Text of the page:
Using Love as the Launch Pad

Using Love as the Launch Pad

Using Love as the Launch Pad at Work | Ken Walker WriterA friend changed jobs last summer. Though not as frequently in contact with the public as before, he has much more quality time with coworkers.

Keeping the idea of evangelism in mind, he has struck up conversations with several of them.

One particularly friendly exchange ended with my friend inviting the coworker to church.

“You’re a Christian?” he said with a tinge of surprise in his voice.

“Yes,” my friend replied before mentioning where he attends church.

“But you’re so nice,” the guy replied.

An Image Problem

While I wouldn’t want to turn one conversation into a universal pattern, I think it makes a point: “the church” has an image problem.

It seems that many who profess to speak for God—or maybe it’s just those who get the lion’s share of the attention—are anything but winsome and attractive representatives of the one who John 3:16 says loved the world.

Over the years, I have gotten the impression from a number of church members that their starting point is wanting to lecture everyone outside the church about what they’re doing wrong.

Add to that is a touch of condemnation for their actions, and winding up with a stern: “Change or you’ll burn in hell!”

While that may be true, the delivery is a bit lacking.

So are pronouncements of eternal fire for: reading the wrong version of the Bible, dressing the wrong way, listening to the wrong music, or watching the wrong films.

All those are surface issues that have little to do with the state of one’s heart or the decision to accept the gift of eternal life.

It’s what we believe and who we are in Christ that matters, not what we do. If we could earn our way to heaven, then Jesus didn’t come to come and die on the cross.

Loving Correction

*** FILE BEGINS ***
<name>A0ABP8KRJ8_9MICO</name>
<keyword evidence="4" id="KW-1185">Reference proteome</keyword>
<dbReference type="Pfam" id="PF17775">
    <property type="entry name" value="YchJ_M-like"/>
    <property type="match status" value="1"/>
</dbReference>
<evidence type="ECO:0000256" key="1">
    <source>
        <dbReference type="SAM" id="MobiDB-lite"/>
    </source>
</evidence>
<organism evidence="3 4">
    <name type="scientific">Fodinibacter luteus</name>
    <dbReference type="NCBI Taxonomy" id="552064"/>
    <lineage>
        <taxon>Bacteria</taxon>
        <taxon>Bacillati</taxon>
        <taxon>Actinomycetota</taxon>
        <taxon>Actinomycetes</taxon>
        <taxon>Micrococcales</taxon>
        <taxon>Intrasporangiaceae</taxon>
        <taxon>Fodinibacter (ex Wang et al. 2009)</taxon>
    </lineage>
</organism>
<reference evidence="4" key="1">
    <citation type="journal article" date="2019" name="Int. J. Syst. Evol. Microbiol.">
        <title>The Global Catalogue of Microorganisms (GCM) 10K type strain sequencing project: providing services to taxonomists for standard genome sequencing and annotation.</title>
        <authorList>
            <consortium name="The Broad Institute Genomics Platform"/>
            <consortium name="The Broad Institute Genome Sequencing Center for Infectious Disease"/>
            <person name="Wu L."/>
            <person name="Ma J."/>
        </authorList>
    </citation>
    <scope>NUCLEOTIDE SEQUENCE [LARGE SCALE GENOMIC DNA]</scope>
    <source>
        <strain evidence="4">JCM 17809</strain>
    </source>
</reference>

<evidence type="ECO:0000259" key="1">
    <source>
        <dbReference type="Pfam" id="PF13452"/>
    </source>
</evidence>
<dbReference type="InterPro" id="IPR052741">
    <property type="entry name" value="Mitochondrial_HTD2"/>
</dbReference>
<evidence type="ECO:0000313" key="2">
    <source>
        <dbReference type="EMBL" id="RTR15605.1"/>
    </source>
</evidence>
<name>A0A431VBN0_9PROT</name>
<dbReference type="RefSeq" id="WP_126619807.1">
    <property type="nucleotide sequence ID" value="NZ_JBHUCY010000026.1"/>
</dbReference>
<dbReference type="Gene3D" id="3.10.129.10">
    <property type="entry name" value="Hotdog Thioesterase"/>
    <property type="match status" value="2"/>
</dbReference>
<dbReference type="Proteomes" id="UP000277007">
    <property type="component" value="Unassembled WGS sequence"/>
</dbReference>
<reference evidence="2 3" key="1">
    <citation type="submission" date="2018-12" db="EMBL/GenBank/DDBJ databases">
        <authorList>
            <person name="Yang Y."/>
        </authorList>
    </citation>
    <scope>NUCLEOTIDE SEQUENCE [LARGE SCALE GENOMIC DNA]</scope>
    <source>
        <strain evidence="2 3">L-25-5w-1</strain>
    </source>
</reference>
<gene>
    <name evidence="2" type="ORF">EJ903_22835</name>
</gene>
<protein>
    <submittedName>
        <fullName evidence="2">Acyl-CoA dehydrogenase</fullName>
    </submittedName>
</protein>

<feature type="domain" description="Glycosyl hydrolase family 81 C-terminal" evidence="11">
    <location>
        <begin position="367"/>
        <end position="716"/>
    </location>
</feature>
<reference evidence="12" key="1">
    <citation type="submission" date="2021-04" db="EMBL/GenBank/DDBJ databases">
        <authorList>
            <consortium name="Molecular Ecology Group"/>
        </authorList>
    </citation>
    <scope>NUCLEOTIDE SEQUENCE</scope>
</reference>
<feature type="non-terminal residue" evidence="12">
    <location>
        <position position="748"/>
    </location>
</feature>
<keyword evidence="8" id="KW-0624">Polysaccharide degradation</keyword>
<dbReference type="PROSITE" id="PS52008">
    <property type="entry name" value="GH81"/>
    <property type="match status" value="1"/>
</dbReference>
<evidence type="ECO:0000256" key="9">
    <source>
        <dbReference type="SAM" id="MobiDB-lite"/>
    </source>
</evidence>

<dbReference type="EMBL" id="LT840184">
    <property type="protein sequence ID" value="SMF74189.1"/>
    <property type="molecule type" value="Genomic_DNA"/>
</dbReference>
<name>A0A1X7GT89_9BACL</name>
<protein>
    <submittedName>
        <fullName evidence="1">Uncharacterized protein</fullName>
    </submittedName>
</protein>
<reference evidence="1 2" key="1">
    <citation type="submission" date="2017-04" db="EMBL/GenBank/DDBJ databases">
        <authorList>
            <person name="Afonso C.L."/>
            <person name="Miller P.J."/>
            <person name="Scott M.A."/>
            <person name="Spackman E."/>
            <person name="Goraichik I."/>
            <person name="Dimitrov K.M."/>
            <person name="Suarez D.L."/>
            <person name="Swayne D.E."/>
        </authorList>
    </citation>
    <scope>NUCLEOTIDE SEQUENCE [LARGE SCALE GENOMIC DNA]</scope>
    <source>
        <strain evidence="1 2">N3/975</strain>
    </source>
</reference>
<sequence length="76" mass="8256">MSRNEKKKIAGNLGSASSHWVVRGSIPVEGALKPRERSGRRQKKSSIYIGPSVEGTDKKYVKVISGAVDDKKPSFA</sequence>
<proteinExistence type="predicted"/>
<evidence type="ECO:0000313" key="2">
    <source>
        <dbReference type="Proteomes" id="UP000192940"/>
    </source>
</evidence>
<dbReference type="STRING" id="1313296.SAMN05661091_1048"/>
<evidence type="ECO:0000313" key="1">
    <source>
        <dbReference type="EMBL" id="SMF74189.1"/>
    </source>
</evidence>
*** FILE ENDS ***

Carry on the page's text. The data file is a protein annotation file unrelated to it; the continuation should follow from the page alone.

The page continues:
Love is the launching point for Christianity | Ken Walker WriterA friend I worked with on a book project recently explained how she sees the difference between judgmentalism and loving correction.

Before she made a decision to follow Christ, she had had a child out of wedlock.

Instead of condemning her, some church members came alongside to explain why that wasn’t God’s best for her and offer alternatives for a better way of living.

You might say they loved her into God’s kingdom.

In a world that seems ever more determined to erase all moral boundaries, it can be easy to lose your temper, shake a condemning finger, and consign all those sinners to damnation.

I think we can draw encouragement from a comment from Carl Lentz, cofounder of Hillsong Church in New York.

In an interview with Charisma magazine, Lentz talked about how progressive and postmodern culture has swung to extremes, where everything is tolerated with the exception of those who love Jesus.

“I’ve never looked at that as a problem,” Lentz said. “In fact, I say, ‘Thank you. Please keep doing that. Please keep that way, culture, because that is such an empty, hollow, broken way to live that it actually highlights who we are even more.”

Love is Tough

No matter what happens, we have to keep in mind what Jesus said in his apocryphal “Sermon on the Mount.”

“I say to you, love your enemies, bless those who curse you, do good to those who hate you, and pray for those who spitefully use you and persecute you” (Matthew 5:44 MEV).

Love. It is indeed tough. Yet that is what the Savior requires of his followers.

One Response

  1. Pat Holland says:

    Amen. If we could save time watching to see what everyone is doing wrong and marking them off our list, then perhaps Christians would have more time to love and to help those out of the predicaments that caused them to do the wrong thing. The greatest of these is love. AS Christians we need to start looking through eyes that love instead of eyes that criticize and condemn.

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